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Loud Budgeting: How to Normalize Financial Transparency

Loud budgeting means sharing your financial goals publicly and voicing when you need to turn down making a purchase to work toward your money goals.

Loud Budgeting


Key Takeaways

  • Transform loud budgeting from a passing trend into a lasting habit by scheduling regular check-ins with accountability partners.
  • Lead by example, engage in open dialogue, and support initiatives to normalize discussions about money and empower others to take control of their finances.
  • Involve friends and family in your financial journey by planning budget-friendly activities together and discussing financial goals collectively.

In the age of social media, trends come and go faster than ever before. One trend that has recently gained traction on platforms like TikTok is "loud budgeting." But what exactly is loud budgeting?

Let’s discover what to know about this financial trend, how to practice it effectively and work around some of its pain points.


What is Loud Budgeting?

Loud budgeting is the practice of openly discussing and sharing your financial goals, challenges, and successes. A common form of loud budgeting is someone sharing when they declined an invitation that would cost them a substantial amount of money and steer them away from their savings goal. It’s voicing the fact that you’re choosing not to spend money in a certain way.

Have you ever been invited to go on a trip that would cost you more money than you really could afford to spend? In these cases, people get caught making excuses as to why they can’t go, or they do accept the invitation with a chip on their shoulder about how much it costs. Saying no to the invitation can stir up feelings of guilt or shame about not having the money or prioritizing your own goals.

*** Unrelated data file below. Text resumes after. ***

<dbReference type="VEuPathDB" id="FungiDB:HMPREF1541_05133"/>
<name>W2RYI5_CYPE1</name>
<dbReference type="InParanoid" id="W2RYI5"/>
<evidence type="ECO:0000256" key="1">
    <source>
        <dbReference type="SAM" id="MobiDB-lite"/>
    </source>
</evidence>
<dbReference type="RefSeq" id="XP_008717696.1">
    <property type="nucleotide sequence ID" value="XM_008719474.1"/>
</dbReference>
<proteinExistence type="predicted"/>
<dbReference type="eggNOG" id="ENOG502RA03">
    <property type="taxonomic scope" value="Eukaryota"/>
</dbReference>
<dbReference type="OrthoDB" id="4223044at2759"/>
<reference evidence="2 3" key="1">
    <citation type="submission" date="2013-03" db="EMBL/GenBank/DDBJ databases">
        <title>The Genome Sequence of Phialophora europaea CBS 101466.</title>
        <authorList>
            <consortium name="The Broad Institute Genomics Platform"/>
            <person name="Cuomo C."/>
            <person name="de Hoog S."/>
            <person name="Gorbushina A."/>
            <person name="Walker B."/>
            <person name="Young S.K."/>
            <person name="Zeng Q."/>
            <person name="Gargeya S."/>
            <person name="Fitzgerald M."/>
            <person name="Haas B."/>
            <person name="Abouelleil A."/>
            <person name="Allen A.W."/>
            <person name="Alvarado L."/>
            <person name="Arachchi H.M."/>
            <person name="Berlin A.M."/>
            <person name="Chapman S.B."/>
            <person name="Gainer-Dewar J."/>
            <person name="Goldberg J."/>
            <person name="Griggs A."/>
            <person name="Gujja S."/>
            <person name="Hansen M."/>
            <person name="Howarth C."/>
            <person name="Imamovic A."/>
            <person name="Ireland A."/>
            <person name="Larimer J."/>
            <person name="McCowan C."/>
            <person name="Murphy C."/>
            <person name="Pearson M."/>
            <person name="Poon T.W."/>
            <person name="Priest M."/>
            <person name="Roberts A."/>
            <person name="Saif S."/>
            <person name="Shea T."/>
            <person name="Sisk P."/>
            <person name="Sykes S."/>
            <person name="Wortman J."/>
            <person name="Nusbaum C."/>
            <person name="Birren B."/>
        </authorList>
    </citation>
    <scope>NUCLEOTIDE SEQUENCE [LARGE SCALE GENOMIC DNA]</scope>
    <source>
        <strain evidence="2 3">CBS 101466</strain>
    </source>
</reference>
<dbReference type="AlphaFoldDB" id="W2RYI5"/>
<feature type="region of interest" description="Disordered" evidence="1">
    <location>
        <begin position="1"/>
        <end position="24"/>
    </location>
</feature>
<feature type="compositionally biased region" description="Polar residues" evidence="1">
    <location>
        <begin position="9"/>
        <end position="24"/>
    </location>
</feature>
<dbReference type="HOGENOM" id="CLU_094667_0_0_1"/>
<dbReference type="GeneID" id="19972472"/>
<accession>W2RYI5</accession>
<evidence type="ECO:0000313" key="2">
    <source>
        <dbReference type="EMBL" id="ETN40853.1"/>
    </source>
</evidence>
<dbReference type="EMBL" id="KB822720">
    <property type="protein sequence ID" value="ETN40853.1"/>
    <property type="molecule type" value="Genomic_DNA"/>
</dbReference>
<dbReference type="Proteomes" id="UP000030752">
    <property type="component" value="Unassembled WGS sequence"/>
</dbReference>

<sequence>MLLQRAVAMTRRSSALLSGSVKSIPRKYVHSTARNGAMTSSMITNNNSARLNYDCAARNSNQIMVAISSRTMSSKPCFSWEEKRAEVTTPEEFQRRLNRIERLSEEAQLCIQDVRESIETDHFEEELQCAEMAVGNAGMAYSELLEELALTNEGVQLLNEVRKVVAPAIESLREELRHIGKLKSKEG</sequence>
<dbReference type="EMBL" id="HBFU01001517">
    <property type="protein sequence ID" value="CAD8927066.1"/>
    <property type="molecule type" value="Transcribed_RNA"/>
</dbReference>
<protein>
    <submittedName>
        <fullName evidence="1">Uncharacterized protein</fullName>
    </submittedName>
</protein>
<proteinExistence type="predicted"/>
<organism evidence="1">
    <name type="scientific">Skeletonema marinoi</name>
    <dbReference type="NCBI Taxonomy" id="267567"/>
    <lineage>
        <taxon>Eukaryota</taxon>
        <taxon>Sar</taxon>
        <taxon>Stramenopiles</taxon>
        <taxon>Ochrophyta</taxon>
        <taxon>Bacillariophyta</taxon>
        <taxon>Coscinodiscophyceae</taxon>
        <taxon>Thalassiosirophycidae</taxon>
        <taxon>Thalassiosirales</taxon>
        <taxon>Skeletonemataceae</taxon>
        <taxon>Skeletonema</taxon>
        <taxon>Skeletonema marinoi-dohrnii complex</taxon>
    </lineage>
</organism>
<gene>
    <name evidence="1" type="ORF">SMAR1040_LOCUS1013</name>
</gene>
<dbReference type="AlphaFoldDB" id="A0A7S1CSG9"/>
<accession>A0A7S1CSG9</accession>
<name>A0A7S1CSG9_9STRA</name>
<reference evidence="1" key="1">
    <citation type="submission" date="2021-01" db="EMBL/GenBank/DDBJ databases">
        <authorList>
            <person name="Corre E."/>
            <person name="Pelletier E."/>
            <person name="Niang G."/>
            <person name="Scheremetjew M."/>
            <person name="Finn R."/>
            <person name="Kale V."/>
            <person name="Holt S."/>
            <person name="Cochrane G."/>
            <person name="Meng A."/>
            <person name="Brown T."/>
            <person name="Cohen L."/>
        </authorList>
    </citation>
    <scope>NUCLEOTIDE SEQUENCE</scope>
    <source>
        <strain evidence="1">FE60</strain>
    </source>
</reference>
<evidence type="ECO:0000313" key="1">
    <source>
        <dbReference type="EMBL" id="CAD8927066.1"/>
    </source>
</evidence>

That’s where loud budgeting comes in.

But it’s not just about rejecting invitations or skipping the daily latte. It's about breaking the taboo surrounding money talk and bringing financial matters into the spotlight. From detailing monthly expenses to celebrating savings milestones with other people, loud budgeting encourages openness and accountability in managing personal finances.


What are the Pain Points of Loud Budgeting?

While loud budgeting is great for promoting financial transparency and accountability, it comes with some challenges to navigate.

Sharing intimate details about your finances can make you feel vulnerable or exposed. Doing this requires a certain level of trust and openness with those you choose to confide in. In the case of turning down invitations, you might feel guilt or shame if you are the only one out of a group of friends who is openly stating you don’t want to spend your money for this occasion.

Like with any social media trend, constantly hearing about others' financial successes or comparing your progress to theirs can lead to feelings of inadequacy or pressure to keep up. Try to avoid comparing your story to anyone else’s. If you ever feel like you’re going to post something just to show that you’re keeping pace with your friends, don’t do it.

Despite efforts to normalize money talk, there may still be social stigma or discomfort associated with discussing finances openly. You might feel judged or uncomfortable sharing your financial situation with others.

The important thing to remember here is that loud budgeting doesn’t mean you have to take your finance talk to social media platforms and broadcast it to the world. If you want to simply be more open and transparent about money but are facing these challenges, start small. Share with your inner circle or people you’re most comfortable with.


How to Practice Loud Budgeting

What does loud budgeting look like in practice? Here are some ways you can normalize financial talk within your circle.

  • Share your money goals: Define your financial goals, whether it's saving for a vacation, paying off debt, or building an emergency fund. Share these goals with trusted friends or family members to hold yourself accountable. When you first tell them about your goals, explain that you might have to pull back on accepting some invitations for a while to save money.